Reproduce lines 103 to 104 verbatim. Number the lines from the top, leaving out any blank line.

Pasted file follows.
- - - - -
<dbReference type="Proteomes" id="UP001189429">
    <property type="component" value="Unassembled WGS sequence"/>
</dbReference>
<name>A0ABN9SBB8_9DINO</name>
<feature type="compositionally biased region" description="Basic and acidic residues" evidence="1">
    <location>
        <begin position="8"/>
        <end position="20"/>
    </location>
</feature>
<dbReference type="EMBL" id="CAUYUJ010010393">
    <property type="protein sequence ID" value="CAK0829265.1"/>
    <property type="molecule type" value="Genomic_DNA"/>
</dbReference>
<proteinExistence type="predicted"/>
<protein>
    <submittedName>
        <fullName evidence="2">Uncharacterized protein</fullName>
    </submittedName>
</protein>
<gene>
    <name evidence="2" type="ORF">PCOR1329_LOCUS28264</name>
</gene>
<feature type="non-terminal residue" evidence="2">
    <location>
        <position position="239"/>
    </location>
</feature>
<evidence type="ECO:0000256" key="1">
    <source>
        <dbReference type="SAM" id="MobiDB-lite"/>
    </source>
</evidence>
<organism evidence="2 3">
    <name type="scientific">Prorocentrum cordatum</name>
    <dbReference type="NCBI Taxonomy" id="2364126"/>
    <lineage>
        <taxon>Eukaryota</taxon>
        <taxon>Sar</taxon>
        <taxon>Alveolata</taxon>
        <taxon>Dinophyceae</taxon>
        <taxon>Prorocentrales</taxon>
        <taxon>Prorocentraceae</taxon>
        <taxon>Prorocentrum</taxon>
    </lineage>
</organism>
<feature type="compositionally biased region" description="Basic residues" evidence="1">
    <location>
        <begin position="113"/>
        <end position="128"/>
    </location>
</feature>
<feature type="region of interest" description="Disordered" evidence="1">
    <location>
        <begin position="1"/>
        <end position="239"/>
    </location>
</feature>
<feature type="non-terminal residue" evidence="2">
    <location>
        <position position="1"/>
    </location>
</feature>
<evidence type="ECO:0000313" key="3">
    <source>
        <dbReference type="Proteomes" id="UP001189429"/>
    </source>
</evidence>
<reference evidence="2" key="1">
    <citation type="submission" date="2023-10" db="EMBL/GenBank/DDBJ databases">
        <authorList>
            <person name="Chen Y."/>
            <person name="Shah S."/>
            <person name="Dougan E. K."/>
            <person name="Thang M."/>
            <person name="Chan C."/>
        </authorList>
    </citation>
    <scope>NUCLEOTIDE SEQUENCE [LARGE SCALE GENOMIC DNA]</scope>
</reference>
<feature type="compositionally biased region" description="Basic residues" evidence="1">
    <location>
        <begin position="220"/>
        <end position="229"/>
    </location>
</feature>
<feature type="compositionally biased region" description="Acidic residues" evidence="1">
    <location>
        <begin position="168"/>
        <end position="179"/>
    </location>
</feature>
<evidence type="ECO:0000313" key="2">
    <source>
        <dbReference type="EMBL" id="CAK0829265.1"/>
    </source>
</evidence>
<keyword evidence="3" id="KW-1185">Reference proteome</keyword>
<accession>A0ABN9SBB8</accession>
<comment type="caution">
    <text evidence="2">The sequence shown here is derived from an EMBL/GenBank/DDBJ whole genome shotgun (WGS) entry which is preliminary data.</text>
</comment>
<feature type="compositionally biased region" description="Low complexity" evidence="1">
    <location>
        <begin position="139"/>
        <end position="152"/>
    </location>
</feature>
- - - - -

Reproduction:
<feature type="compositionally biased region" description="Low complexity" evidence="1">
    <location>